This scenario could bolster both Arlington, Va.-based AvalonBay and Chicago-based Equity Residential because of their heavy concentration of high-end apartments in Northeast markets, including Boston, New York City and Washington, D.C., according to Pettee.
Green Street researchers emphasize the attractive supply-and-demand balance in 2019 and 2020 for multifamily REITs with a heavy East Coast presence, contrasting it with the likely risk of oversupply in markets such as Oakland, Calif.; Seattle; Austin, Texas; Dallas; and Charlotte, N.C.
“While it is difficult to isolate the impact of tax reform from the effects of rising rates and broader economic trends, the market-by-market comparisons of leasing results provided by these REITs will offer perhaps the best insight into the impact of tax reform on housing trends,” Pettee says of AvalonBay and Equity Residential.
Although not tying its outlook to tax reform, Equity Residential is forecasting year-over-year revenue growth of 1.8 percent in the New York market and 2.8 percent in the Boston market.
According to the Hoya Capital Apartment REIT Index, Equity Residential posted a total return of 7.1 percent in 2018, with AvalonBay at 1.0 percent. Last year’s average return for publicly-traded apartment REITs was 3.5 percent, compared with an average return of negative 4.6 percent for the REIT sector as a whole, the index shows.
In October, Tim Naughton, CEO of AvalonBay, told Wall Street analysts that several factors are driving higher demand for apartments, including strengthening job growth among young adults, increasing wage growth and decreasing affordability of housing.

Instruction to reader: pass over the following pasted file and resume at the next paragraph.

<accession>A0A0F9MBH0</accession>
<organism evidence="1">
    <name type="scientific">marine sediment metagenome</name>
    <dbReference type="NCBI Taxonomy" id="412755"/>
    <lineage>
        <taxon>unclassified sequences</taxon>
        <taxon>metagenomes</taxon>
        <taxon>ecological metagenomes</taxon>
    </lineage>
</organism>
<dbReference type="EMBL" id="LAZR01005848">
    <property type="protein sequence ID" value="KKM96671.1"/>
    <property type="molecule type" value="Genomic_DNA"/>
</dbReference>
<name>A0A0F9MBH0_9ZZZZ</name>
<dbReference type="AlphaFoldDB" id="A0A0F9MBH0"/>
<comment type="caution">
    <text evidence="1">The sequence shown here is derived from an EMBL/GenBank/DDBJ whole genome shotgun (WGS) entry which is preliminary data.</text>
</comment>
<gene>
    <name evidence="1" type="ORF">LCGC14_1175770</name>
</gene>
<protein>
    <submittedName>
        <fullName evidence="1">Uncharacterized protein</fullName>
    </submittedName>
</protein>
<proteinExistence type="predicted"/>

“We expect that 2019 will be another good year for us, with strong demand across our markets creating high occupancy conditions,” Mark Parrell, president and CEO of Equity Residential, recently told Wall Street analysts.
For his part, former REIT executive Lonnie Vidaurri, director of investments and capital markets at StarPoint Properties LLC, a Beverly Hills, Calif.-based real estate developer and operator, is keeping an eye on multifamily REIT UDR.
Denver-based UDR is on Vidaurri’s radar because StarPoint Properties, when assessing REITs, pays close attention to development pipelines, joint venture activities and divestitures of non-core assets. In the case of UDR, Vidaurri is watching its projects under development, most notably in the Los Angeles market, where it already has seven communities.
“They stand out for the rents they’re achieving on new urban infill projects in Los Angeles, as well as their developer capital program,” Vidaurri says of UDR.
Overall, UDR aims to maintain a development pipeline of $900 million to $1.4 billion.
In addition, like AvalonBay and Equity Residential, UDR has exposure to high-tax Northeast markets, including Boston, New York and Washington, D.C.
In October, Thomas Toomey, president and CEO of UDR, told Wall Street analysts that the REIT expects apartments to “remain a consistent short-term and long-term performer in a very volatile global economic landscape.”